Edelman PR Bumps Up Online Social Engagement

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Edelman Public Relations has expanded its online aspect by adding Lisa Page, former deputy communications director for Governor Arnold Schwarzenegger to their California operations. According to the news, Edelman’s research has indicated that online media outlets such as Facebook, Twitter, and blogs have become more trusted, which obviously makes them a more viable means of impacting business.

Edelman, the largest PR firm in the United States, and in California, has been the focus of several of our articles about engagement of the Internet. Our original assessment was not unlike that for any number of larger PR entities in that Edelman was lacking in some key areas of branding itself and having the means to effectively communicate its client’s needs online as well. This move, along with subtle differences we have noted in the way the company’s web presence is focused, reveal two things actually. First, Edelman’s efforts toward engaging the Web community validate the digital realm even more. Secondly, the efforts of competitors like Waggener Edstrom and others may also be forcing number one’s hand.

This is a little speculative of course, but at least Edelman recognizes the “wired nature” of politics in California, and the potential to serve Silicon Valley’s businesses too. This move looks like a purely political one however, but one we hope is not too akin the APCO Worldwide’s influence peddling on the Hill. If Edelman could put its resources to work online, as well as they have in the physical world, the WE and other seemingly “more wired” PR firms could be in for a run for their money. In fact, given our latest conversations with WE, I was about to (and probably will still) report on just how effective they have become in what we all now call “the conversation.”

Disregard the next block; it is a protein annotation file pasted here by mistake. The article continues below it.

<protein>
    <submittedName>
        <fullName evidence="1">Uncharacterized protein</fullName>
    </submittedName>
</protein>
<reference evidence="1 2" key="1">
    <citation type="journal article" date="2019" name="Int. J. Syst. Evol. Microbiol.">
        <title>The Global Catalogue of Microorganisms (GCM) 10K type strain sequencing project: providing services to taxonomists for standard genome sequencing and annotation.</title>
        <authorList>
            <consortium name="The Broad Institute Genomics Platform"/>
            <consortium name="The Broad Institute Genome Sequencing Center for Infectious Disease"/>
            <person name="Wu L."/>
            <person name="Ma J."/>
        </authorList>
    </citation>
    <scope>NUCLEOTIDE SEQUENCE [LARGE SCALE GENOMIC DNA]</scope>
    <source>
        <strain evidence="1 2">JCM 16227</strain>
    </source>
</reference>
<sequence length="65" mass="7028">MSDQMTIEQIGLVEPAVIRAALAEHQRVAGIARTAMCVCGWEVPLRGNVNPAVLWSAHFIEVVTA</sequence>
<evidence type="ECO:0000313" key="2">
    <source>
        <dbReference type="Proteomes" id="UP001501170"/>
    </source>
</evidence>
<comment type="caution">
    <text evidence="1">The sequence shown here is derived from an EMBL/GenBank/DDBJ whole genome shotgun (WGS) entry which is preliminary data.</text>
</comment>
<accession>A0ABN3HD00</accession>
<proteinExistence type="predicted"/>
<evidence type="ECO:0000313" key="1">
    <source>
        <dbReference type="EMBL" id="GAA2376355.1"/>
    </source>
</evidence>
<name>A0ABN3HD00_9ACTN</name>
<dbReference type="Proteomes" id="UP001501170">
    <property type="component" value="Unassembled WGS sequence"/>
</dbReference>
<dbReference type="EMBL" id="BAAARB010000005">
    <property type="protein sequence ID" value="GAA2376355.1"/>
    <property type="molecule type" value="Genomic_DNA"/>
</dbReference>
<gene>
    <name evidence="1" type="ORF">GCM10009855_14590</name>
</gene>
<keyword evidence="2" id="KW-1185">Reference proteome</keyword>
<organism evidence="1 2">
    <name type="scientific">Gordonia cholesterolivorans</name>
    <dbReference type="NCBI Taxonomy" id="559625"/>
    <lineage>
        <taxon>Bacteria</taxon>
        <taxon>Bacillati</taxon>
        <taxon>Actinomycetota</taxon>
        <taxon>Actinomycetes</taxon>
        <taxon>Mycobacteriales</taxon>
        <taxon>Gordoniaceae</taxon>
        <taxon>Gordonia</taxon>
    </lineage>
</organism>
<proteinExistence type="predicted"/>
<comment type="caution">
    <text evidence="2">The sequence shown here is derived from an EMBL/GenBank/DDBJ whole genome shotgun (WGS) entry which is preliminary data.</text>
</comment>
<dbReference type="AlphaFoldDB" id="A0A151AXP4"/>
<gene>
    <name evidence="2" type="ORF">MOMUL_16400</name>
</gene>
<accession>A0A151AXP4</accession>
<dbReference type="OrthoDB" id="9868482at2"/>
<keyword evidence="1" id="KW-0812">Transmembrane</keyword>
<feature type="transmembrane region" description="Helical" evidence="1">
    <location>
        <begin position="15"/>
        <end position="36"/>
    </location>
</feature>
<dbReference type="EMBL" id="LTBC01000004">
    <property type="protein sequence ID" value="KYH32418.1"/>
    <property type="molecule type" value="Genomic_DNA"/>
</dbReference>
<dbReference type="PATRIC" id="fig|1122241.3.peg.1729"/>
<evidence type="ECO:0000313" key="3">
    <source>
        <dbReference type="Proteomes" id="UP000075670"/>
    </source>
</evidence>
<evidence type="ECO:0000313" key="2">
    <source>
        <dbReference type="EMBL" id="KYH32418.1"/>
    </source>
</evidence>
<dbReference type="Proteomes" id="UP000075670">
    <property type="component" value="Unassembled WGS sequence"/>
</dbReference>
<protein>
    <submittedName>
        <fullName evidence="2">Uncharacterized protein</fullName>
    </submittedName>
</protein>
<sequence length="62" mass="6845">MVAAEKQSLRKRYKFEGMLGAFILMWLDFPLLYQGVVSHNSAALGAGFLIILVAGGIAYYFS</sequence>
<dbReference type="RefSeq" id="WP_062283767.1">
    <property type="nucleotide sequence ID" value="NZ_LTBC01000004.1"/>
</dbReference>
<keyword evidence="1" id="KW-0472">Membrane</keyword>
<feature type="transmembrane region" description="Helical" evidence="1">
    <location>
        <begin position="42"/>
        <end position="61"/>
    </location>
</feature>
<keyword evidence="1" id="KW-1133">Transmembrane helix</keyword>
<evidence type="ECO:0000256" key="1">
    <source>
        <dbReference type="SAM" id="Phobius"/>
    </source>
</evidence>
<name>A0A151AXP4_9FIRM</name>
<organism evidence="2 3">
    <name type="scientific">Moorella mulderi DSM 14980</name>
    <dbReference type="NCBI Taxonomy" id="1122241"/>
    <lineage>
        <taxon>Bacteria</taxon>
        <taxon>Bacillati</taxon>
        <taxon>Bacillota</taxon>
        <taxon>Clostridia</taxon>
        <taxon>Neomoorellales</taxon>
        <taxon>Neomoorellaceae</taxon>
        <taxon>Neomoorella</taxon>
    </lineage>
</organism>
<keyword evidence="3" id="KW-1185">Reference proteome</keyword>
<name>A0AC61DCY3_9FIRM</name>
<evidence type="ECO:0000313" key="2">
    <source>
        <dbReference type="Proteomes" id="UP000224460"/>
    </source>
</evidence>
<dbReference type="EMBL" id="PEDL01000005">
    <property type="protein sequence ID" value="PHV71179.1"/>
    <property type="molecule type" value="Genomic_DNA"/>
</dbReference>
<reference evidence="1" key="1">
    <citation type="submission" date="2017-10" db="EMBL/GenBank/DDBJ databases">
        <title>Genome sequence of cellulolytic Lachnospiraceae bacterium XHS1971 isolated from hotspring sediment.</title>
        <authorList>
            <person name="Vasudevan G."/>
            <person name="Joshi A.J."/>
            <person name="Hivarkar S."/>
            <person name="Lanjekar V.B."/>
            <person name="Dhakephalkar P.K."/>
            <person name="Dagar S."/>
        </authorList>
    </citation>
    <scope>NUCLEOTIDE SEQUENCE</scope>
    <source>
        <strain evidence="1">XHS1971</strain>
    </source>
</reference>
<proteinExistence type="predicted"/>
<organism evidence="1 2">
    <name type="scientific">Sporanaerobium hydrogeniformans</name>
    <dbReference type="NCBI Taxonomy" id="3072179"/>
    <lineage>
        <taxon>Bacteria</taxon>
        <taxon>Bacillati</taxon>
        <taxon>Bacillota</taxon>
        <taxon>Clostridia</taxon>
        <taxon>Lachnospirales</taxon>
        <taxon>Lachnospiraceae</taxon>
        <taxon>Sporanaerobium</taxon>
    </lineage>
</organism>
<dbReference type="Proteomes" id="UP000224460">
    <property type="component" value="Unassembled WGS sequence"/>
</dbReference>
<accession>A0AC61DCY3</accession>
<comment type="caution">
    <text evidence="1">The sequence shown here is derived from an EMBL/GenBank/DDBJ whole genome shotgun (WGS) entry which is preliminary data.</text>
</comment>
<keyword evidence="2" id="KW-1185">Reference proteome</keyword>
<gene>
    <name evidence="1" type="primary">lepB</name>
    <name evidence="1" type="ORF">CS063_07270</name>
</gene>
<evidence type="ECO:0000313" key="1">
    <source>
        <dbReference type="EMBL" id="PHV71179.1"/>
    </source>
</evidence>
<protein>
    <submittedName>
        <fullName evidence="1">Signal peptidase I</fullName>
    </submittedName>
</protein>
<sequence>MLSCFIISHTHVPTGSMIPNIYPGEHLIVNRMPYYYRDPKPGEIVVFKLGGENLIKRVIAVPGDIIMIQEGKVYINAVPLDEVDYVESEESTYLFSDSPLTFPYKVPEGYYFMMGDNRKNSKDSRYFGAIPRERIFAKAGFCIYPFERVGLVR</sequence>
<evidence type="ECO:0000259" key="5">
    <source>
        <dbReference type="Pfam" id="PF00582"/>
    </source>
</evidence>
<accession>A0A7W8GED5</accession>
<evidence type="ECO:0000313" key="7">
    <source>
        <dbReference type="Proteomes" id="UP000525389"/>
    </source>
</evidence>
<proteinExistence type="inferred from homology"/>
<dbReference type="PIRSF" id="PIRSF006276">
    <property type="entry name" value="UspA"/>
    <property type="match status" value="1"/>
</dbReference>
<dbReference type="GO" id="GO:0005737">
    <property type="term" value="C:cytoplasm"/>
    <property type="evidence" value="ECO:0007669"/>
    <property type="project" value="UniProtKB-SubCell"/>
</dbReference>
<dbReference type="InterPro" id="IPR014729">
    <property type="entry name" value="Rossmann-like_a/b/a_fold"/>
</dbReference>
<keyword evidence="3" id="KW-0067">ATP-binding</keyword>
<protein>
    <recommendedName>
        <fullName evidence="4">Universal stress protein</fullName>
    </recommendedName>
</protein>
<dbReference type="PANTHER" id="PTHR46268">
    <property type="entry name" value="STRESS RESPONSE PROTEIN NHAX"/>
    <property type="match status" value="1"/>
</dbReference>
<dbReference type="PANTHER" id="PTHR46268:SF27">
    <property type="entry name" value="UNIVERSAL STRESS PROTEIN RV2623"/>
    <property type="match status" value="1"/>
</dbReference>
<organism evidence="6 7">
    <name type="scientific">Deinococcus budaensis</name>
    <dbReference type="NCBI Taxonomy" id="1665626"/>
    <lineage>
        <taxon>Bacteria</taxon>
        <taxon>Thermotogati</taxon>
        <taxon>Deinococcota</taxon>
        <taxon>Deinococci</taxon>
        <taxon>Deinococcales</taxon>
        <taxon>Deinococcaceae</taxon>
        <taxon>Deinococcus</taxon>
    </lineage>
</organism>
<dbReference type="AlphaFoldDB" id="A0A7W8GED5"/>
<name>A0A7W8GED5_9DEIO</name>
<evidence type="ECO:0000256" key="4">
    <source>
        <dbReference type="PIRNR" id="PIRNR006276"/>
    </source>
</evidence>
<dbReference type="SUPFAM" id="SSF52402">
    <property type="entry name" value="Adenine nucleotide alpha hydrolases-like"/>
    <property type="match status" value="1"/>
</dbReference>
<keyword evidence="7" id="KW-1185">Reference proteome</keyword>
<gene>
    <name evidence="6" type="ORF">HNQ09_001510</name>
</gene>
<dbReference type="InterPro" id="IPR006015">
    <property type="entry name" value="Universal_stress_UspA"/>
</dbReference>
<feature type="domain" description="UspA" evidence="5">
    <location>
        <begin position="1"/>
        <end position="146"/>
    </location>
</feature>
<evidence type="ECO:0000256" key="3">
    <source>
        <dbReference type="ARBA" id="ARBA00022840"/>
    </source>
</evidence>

Steve Telliano, General Manager of Edelman’s Sacramento office put Edelman’s new found online philosophy in a nutshell:

“The expansion of Edelman’s online practice reflects how communication is changing…Companies at the forefront of public policy issues are feeling pressured to do something online, but often they’re not sure what to do.”

I can certainly vouch for Telliano’s statement here, but not simply for public policy movers and shakers either. Most companies we talk to, including those we review like Edelman, have not had the slightest idea what to do to enter “the conversation”, so to speak. It looks like Telliano and some others are trying to lead the company in the right direction now though. Telliano seems to understand that social media and networking is one heck of a lot more than a press release, and he said so. Working in the trenches of social media, as our team members do, is not always a glamorous or even always effective task. Waggener Edstrom and Horn Group to a lesser extent, are the only ones I know of with a substantially effective crew of people out there, at least in the sense of doing any good. It will be interesting to see how Telliano, with the help of Lisa Page, interject their strategies upon the Web.

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